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Technology Collaboration Programme by IEA

Oxy-combustion turbines

Technical Report

1 August 2015

Capture

Luca Mancuso , Noemi Ferrari , Paolo Chiesa , Emanuele Martelli , Matteo Romano

Citation: IEAGHG, "Oxy-combustion turbines", 2015-05 , August 2015.

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Publication Overview

Post combustion capture is usually considered to be the leading option for capture of CO2 at natural gas fired power plants but there is increasing interest in the alternative of oxy-combustion turbines which use recycled CO2 and/or H2O as the working fluid instead of air. Large component tests have taken place and a 50 MWth demonstration plant is scheduled to be commissioned in 2017. Oxy-combustion turbines can also be combined with solid fuel gasification as an alternative to IGCC with pre-combustion capture. This study provides an independent evaluation of the performance and costs of a range of oxy-combustion turbine cycles, mainly for utility scale power generation. The study was carried out by Amec Foster Wheeler in collaboration with Politecnico di Milano.

Publication Summary

  • The predicted thermal efficiencies of the oxy-combustion turbine power cycles assessed in this study range from 55% (LHV basis) for the NET Power cycle to around 49% for the other base case cycles. For comparison, a recent IEAGHG study predicted an efficiency of 52% for a natural gas combined cycle plant with post combustion capture using a proprietary solvent.
  • There is scope for improving the thermal efficiencies in future, for example by making use of materials capable of withstanding higher temperatures. Proprietary improvements by process developers may also result in higher efficiencies.
  • The levelised cost of electricity (LCOE) of base-load plants using natural gas at 8 €/GJ are estimated to be 84-95 €/MWh, including CO2 transport and storage costs. The lowest cost oxy-combustion plant (NET Power) has a slightly lower LCOE than a conventional gas turbine combined cycle with post combustion capture using a proprietary solvent.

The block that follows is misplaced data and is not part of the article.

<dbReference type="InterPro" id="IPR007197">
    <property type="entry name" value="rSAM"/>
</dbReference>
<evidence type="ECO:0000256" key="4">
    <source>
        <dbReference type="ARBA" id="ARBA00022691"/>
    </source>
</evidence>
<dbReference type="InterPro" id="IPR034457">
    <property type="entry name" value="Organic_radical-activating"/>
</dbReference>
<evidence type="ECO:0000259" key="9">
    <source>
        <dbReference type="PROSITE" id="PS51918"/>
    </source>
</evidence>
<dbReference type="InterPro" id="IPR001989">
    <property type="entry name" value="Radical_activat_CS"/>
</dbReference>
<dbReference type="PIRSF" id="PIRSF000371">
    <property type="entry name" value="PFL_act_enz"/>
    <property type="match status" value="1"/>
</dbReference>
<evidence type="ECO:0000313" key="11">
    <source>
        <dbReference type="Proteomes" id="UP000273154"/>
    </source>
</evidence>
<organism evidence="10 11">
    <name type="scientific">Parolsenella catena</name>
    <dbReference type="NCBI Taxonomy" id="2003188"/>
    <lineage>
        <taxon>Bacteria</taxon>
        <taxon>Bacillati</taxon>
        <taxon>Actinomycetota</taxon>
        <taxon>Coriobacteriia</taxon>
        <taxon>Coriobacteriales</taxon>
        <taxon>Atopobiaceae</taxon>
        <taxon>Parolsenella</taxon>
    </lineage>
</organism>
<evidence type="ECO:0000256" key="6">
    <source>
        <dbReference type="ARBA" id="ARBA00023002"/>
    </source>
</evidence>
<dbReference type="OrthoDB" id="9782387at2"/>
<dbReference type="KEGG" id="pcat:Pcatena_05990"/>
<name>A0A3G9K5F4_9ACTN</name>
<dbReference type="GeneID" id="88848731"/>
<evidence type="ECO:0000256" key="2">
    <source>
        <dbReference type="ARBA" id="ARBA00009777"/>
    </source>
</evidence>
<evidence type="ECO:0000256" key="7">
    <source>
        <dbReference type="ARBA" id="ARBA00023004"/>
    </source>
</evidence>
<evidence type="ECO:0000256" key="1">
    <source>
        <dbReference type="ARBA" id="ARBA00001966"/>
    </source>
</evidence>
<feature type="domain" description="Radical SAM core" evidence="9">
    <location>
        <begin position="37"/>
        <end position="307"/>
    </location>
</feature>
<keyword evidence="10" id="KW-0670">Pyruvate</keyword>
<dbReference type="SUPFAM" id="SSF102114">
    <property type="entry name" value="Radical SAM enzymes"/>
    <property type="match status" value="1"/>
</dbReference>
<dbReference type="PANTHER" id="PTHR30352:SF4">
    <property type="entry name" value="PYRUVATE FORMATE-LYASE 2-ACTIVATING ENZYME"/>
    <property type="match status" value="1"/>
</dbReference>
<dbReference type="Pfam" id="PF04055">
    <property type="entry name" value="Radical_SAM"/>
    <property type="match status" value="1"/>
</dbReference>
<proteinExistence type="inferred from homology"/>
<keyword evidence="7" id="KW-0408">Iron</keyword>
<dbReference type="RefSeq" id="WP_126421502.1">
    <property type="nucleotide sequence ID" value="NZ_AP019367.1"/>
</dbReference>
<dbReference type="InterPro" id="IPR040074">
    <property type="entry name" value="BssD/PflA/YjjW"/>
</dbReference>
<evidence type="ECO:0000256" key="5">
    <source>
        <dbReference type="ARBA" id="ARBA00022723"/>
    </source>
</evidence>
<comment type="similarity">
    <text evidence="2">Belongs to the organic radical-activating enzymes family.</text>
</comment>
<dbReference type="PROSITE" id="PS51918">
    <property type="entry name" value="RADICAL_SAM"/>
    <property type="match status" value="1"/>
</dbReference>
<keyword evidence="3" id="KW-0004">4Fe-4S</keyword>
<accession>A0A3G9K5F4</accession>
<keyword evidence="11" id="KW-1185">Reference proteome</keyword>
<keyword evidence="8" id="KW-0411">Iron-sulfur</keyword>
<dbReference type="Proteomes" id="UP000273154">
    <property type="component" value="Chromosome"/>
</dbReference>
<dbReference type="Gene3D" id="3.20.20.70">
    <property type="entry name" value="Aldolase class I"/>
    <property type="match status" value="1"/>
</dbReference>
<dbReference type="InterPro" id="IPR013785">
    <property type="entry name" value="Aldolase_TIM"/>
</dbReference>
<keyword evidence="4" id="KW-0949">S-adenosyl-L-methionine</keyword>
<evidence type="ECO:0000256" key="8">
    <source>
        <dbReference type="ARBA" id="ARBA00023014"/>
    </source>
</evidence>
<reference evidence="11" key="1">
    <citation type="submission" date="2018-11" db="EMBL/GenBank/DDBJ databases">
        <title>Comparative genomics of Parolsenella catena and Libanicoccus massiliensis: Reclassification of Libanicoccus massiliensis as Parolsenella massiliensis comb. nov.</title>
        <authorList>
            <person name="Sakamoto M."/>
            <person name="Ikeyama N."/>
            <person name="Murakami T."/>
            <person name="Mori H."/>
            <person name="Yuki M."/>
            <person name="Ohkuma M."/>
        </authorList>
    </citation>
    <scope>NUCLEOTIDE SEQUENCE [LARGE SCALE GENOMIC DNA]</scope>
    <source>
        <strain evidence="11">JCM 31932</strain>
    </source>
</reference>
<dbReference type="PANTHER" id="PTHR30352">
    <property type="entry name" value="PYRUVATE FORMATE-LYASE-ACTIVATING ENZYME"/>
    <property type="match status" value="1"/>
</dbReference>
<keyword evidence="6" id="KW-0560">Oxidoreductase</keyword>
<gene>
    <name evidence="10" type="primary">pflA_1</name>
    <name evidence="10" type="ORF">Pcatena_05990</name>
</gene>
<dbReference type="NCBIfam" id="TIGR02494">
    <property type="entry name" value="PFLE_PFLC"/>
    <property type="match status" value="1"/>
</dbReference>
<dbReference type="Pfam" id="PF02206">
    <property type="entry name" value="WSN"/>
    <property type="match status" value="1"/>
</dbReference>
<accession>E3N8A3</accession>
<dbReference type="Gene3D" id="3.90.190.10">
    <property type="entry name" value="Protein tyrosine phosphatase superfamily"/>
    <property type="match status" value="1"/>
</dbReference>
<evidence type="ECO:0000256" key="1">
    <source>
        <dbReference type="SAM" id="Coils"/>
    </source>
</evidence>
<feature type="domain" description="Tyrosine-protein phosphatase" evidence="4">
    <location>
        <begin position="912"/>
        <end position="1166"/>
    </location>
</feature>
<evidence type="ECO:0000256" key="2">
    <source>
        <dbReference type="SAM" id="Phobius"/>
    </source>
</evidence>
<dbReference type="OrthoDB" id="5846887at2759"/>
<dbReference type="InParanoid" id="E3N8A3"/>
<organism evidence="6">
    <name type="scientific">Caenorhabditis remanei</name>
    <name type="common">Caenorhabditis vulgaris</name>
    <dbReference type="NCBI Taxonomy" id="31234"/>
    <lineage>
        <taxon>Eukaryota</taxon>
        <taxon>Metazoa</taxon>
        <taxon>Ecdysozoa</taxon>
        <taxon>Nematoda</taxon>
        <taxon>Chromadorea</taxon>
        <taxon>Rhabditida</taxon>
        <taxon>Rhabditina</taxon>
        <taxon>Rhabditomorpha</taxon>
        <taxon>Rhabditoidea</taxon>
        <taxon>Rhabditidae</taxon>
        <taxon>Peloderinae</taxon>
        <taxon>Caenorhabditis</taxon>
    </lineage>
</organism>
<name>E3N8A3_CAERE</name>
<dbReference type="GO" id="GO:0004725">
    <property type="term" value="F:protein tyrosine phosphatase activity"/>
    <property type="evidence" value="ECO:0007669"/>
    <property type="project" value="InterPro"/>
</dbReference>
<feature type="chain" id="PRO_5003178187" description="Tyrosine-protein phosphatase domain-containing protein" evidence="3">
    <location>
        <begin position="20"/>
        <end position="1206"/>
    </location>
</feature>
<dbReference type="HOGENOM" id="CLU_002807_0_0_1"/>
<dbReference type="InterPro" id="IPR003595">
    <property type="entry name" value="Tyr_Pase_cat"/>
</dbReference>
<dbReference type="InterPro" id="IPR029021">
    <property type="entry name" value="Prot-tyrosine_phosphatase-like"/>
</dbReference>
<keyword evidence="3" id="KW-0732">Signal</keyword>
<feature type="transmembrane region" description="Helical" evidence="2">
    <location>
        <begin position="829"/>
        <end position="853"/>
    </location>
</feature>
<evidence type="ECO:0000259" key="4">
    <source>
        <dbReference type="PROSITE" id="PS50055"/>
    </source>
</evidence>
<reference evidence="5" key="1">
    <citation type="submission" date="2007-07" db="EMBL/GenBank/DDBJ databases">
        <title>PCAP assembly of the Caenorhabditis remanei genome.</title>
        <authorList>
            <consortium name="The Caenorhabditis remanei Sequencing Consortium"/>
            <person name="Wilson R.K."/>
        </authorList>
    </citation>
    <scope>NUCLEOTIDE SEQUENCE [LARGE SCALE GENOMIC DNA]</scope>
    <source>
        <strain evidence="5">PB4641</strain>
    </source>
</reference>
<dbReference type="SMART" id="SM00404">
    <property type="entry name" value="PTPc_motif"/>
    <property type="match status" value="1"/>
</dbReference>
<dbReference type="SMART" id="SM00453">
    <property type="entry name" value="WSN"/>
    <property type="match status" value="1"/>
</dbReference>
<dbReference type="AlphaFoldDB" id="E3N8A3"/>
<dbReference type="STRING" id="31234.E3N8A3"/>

• The cost of CO2 emission avoidance of the various cycles compared to a reference conventional natural gas combined cycle plant is 68-106 €/t CO2 avoided.
  • The base case percentage capture of CO2 in this study was set at 90% but it was determined that it could be increased to 98% without increasing the cost per tonne of CO2 avoided, or essentially 100% if lower purity CO2 was acceptable.
  • The water formed by combustion is condensed in oxy-combustion turbine cycles, which would mean that if air cooling was used the power plants could be net producers of water. This could be an advantage in places where water is scarce, although air cooling would reduce the thermal efficiency.
  • Oxy-combustion cycles could have advantages at compact sites. The total area of an oxy-combustion combined cycle plant is estimated to be slightly less than that of a conventional combined cycle with post combustion capture. The ASU could be located off-site if required to further reduce the power plant area. In addition, regenerative oxy-combustion cycles are significantly more compact than combined cycles.
  • Oxy-combustion turbines could be combined with coal gasification. The predicted thermal efficiency of a coal gasification plant with a semi-closed oxy-combustion combined cycle (SCOC-CC) is 34% (LHV basis). This is similar to that of more conventional CCS technologies (IGCC with pre-combustion capture and supercritical pulverised coal with post combustion amine scrubbing) but the estimated capital cost and cost of electricity of the oxy-combustion turbine plant are significantly higher.

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